So we come to our reading this morning from the 11th chapter, and Peter is explaining himself to the leaders in Jerusalem, all those 1928 prayer book people, who are questioning him about why he socialized with unclean people, those who had not been circumcised, and ate unclean food. How could he? So he told them about this vision and how, once it ended, he went to the home of some Gentiles and ate with them and told them about Jesus, and lo and behold, they believed, so he baptized them all. And the leaders of the Church in Jerusalem were shocked to discover that God’s promises were even for the Gentiles, for those people.

Throughout the history of the Church, certain beliefs held as immutable have shifted and changed. It was once unthinkable that normal, everyday people could read the bible in a language they understood. Luther’s Doctrine of Justification by Faith upended centuries of belief that there are certain things one must do in order to be made worthy of salvation. Those who held people in chattel slavery beginning in the 17th century had only to point to scripture for support. Those who continue to refuse women ordination have only to look to scripture for support. Those who condemn LGBTQI persons have only to look to scripture for support.

So here we are, sitting at the corner of 7th & Washington in Hoboken, New Jersey in the 2nd decade of the 21st century, and for us, the very idea of slavery is an abomination. I am standing here as your first woman rector, and we openly affirm and accept people no matter their gender identity or sexual orientation. There are those critics who would say that we are following the culture rather than God. I prefer to believe that God has continued to move in and through creation expanding our understanding of context, or how texts have been written, used, and interpreted, that certain things that were acceptable in 1st century Palestine are not acceptable in 21st century America.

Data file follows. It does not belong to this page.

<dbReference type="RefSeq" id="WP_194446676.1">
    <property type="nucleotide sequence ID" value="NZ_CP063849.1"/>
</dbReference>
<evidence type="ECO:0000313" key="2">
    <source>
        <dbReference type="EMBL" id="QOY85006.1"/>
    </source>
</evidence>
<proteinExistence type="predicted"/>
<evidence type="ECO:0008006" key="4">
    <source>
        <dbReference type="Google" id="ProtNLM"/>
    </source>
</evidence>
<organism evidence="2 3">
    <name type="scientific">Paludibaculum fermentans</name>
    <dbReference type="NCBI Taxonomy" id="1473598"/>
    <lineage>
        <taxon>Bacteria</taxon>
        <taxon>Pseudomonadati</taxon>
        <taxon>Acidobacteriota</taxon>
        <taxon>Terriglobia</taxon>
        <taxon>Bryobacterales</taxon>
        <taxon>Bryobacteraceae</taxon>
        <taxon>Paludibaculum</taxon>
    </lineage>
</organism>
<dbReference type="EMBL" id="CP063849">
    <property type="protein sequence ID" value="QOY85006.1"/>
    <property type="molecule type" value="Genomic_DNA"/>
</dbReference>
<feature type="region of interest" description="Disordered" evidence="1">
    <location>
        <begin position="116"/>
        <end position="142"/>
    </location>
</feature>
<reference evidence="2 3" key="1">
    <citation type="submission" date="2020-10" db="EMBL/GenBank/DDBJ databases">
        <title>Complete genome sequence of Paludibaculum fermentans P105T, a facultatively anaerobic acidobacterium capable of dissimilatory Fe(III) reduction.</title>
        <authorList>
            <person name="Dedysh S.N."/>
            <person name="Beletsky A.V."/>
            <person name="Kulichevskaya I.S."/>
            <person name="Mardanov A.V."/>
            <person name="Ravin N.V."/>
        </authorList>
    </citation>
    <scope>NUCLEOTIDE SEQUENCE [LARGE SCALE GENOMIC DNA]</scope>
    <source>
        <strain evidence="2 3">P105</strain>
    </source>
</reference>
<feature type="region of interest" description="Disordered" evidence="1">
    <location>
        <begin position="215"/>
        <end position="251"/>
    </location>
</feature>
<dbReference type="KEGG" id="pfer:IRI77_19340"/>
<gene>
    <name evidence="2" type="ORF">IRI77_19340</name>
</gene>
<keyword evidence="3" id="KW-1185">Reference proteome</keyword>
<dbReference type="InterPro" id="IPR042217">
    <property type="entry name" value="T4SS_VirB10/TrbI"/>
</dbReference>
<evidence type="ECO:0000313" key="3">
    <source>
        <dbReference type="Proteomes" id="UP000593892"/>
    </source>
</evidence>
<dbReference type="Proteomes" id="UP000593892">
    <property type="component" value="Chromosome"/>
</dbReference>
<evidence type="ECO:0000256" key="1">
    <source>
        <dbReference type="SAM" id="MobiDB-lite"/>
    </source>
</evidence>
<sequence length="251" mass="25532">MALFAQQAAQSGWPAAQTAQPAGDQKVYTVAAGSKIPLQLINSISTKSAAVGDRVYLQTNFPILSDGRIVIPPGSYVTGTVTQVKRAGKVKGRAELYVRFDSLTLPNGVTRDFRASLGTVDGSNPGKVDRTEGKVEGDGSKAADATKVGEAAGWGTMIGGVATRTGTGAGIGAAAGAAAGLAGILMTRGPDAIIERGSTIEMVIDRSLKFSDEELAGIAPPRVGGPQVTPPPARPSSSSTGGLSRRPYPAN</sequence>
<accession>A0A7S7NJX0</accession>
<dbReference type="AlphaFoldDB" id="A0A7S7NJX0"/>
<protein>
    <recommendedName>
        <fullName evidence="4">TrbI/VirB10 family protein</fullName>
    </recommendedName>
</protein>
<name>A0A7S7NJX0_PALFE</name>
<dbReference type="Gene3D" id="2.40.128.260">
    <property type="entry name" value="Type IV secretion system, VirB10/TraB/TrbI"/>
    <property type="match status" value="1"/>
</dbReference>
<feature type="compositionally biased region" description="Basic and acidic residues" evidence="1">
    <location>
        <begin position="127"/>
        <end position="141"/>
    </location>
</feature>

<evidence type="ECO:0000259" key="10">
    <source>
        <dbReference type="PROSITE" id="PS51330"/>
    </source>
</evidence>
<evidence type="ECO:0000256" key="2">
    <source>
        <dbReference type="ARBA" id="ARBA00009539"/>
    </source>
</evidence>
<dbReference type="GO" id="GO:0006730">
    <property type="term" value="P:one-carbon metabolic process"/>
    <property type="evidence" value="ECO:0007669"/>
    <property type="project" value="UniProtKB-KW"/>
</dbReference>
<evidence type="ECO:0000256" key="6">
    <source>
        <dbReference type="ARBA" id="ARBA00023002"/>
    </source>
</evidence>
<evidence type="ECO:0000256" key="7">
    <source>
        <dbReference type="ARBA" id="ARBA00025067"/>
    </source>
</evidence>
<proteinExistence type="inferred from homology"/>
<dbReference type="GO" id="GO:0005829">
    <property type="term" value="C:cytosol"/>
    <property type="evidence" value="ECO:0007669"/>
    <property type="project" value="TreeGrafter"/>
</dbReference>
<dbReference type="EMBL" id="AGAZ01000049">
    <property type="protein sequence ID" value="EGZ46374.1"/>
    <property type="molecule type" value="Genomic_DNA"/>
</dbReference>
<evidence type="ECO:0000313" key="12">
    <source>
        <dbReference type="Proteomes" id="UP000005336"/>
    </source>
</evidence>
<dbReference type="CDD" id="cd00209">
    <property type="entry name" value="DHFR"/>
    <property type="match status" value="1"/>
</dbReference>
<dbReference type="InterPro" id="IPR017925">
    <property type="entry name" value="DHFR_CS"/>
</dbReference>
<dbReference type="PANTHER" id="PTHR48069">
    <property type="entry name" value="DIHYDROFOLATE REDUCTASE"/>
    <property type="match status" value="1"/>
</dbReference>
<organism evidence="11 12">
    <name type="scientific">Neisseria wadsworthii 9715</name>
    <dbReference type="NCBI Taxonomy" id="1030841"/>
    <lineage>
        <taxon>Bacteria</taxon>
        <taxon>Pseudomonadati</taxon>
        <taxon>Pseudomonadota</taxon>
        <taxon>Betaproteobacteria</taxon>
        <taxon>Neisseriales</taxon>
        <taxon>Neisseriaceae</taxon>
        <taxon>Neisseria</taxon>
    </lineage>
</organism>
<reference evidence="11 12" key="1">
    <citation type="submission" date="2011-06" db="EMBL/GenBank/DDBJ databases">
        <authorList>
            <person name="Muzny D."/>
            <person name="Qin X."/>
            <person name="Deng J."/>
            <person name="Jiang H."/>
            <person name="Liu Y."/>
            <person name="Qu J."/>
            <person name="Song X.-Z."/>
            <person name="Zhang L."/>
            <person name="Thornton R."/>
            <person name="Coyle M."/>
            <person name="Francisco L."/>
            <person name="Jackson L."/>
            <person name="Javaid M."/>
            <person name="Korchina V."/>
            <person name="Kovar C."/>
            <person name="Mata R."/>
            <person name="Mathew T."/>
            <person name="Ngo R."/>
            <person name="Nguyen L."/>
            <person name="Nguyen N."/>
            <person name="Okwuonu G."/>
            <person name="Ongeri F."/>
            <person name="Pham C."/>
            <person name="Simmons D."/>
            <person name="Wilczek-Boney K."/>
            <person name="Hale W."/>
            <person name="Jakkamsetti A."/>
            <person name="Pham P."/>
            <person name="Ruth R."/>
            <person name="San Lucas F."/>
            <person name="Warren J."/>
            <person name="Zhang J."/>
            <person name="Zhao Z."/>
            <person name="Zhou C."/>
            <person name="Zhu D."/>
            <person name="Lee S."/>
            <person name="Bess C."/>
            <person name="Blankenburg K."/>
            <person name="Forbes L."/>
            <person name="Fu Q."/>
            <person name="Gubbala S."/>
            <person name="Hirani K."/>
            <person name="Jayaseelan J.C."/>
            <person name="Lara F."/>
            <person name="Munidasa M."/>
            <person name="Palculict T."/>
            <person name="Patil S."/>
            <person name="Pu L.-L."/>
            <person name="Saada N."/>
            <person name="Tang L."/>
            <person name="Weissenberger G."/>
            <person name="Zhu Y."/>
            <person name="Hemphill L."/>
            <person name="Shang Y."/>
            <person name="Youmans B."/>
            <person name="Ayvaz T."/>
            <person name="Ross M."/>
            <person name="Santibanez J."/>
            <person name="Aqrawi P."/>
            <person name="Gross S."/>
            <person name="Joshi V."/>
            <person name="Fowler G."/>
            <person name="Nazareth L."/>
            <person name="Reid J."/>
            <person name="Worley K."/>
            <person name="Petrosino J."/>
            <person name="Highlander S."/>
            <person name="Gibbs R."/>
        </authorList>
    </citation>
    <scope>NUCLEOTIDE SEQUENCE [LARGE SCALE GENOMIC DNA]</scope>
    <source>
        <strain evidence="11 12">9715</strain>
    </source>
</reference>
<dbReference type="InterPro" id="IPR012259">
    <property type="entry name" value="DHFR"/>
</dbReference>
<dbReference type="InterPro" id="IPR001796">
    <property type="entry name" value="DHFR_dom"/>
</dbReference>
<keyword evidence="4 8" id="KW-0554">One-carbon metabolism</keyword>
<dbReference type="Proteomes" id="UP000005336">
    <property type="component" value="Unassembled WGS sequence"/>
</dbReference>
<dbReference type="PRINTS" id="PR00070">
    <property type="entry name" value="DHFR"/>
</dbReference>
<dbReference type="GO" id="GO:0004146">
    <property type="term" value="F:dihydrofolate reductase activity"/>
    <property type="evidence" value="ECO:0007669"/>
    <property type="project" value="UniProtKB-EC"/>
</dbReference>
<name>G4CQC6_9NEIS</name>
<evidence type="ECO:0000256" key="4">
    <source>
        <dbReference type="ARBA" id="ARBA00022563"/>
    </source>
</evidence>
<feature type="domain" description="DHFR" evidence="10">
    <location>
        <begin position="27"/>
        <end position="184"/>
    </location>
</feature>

I also believe that we have privileged certain texts over others. For every passage of scripture that condemns someone for being outside the norm, there are several that talk about accepting and loving all people. Immigrants, refugees, strangers, widows, and orphans are always to be protected. How did some of us miss that? God has promised a new heaven and a new earth where God will live with us: “To the thirsty I will give water as a gift from the spring of the water of life” (Revelation 21:6).

But perhaps most importantly is this new commandment of Jesus “that you love one another. Just as I have loved you, you also should love one another. By this everyone will know that you are my disciples, if you have love for one another” (John 13:34-35). It is very hard, if not downright impossible to exclude, to judge, to hate, to marginalize anyone if we love as we are loved. If our praying shapes our believing, then what we do here each week and what we teach our children and what we say in word and prayer and song – all of it must be grounded love for God and our neighbor, all of our neighbors – so that we might believe in love. The kind of love that can move mountains. The kind of love that loosens shackles. The kind of love that makes for peace. The kind of love that says that all are welcome in this place.

ASEPA Sermon for the 5th Sunday of Easter, May 19, 2019 – The Rev. Elaine Ellis Thomas